By KRISTINA HOUCK
Del Mar resident Cathy Iwane was elated when she learned Southern California Edison would permanently shut down the San Onofre nuclear power plant.
Iwane has fought the effort to restart the plant since she and her family fled Japan last year to escape the effects of the Fukushima nuclear disaster. Three days after Iwane signed a lease to a Solana Beach home, however, a small quantity of radioactive gas leaked inside one of the buildings at San Onofre.
“I thought, ‘Are we going to be living like gypsies?’” recalled Iwane, who now lives with her 13-year-old daughter in Del Mar. “Rather than running away from everything, I decided to see what’s available. Little did I know there was such a strong community of activists that devoted their lives to this.”
Iwane joined San Clemente Green, a grassroots group that advocated the permanent closure of San Onofre, and frequently shared her story during city council meetings and other events.
“A lot of people say a nuclear disaster would never happen here,” Iwane said. “The world needs to learn from the mistakes of Fukushima.”
For 25 years, Iwane lived in Wakayama, Japan, which is 380 miles away from the Fukushima nuclear power plant. While her city wasn’t devastated from the nuclear accident, Iwane grew concerned for her family’s health when the Japanese government began burning radioactive debris in garbage incinerators around the country.
Iwane joined other concerned citizens to petition against the burning of waste in Wakayama. Although the petition was successful, Iwane said the government began burning debris in Osaka — about an hour away from Wakayama.
“Although it’s low-dose, this stuff goes into the air, it gets blown around by the wind and it rains down onto the people, onto crops,” Iwane said.
Iwane began testing her family’s food with a Geiger counter, a tool that measures ionizing radiation in the atmosphere. She found high levels of contamination in fish and trace elements of contamination in milk.
After discovering her younger daughter’s school lunches contained ingredients from northeastern Japan, Iwane began preparing homemade lunches. The school administrator, Iwane said, told her not to alert the other parents of her findings.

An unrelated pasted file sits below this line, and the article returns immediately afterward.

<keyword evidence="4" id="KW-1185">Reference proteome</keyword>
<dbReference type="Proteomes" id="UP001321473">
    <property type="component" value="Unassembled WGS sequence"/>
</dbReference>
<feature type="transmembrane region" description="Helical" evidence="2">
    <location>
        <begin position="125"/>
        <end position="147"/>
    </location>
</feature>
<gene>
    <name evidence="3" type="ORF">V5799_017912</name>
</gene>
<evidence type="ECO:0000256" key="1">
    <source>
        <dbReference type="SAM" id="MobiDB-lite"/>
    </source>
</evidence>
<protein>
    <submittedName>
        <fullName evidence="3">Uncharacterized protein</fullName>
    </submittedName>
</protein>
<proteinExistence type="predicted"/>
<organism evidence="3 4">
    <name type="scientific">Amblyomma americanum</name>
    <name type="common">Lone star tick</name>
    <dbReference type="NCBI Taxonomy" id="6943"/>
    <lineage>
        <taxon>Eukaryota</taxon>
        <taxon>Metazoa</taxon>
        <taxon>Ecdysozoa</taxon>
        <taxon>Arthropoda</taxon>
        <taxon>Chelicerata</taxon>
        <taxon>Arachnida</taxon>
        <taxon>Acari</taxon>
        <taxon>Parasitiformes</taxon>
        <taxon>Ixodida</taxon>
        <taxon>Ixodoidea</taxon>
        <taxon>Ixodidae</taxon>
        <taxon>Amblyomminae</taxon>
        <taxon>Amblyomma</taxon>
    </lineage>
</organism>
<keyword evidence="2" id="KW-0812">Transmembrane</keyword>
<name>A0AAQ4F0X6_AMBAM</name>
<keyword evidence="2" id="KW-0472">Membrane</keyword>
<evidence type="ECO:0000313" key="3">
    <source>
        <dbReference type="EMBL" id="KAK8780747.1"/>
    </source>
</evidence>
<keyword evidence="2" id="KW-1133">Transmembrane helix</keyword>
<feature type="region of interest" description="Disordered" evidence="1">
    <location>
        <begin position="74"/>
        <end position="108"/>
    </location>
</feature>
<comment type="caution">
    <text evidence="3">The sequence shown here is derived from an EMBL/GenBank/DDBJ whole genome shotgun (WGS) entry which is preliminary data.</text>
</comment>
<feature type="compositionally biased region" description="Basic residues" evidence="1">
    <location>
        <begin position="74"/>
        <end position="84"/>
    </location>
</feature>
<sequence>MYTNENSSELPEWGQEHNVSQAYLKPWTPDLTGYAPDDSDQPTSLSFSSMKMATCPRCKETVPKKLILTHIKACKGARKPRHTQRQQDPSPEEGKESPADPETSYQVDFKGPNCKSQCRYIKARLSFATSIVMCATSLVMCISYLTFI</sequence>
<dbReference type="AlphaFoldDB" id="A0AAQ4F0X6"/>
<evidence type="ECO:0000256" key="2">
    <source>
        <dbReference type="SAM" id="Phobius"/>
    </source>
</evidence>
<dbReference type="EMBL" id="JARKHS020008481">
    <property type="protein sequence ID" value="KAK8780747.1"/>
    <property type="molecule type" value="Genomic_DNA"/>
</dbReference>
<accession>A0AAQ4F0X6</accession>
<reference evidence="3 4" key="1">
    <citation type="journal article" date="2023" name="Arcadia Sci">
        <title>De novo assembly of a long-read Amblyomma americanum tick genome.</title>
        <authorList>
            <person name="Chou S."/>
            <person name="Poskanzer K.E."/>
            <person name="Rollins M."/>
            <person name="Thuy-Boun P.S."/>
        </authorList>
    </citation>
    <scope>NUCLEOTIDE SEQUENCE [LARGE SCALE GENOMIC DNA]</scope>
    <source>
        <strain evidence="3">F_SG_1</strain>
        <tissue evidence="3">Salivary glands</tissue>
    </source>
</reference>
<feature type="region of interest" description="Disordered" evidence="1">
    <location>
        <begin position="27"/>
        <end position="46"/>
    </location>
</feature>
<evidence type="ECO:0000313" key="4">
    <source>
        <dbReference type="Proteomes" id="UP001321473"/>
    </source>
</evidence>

“My daughter was forced to tell her classmates that she had a food allergy,” said Iwane, who worked as an English teacher and volunteered as a PTA member at the school. “For me, that was like a stake in the heart. We’ve worked together, you trusted me, I entrusted my children to you, and now you’re telling me to suppress my research?”
Iwane tested food for a year before she and her husband decided it was time to relocate their family. After the radioactive gas leak at San Onofre, Iwane decided she was going to do everything she could to prevent a nuclear disaster at her new home.
“I’m just here by chance because I evacuated, and it’s an issue that’s close to my heart,” Iwane said. “I never actually did this until the meltdown, until I actually saw and met people who left Fukushima and came to my area in Japan.”
San Clemente Green Co-Founder Gary Headrick said Iwane’s story helped educate and inspire action from the public regarding the dangers associated with restarting the defective nuclear reactor at San Onofre.
“Over here, it’s sort of this abstract thing we’ve heard about,” said Headrick, who co-founded the group with his wife, Laurie Headrick, in 2007. “When someone who has gone through it comes and tells you about it and makes it all personal … you start realizing that can happen here.”
Although San Onofre is now closed, Iwane’s activist work is far from over. Safely decommissioning the plant is next on her list of priorities.
“Shutting down San Onofre is so wonderful, but our work has only just begun,” Iwane said. “Let’s try to decommission this plant so that we do not end up with a nuclear waste dump.”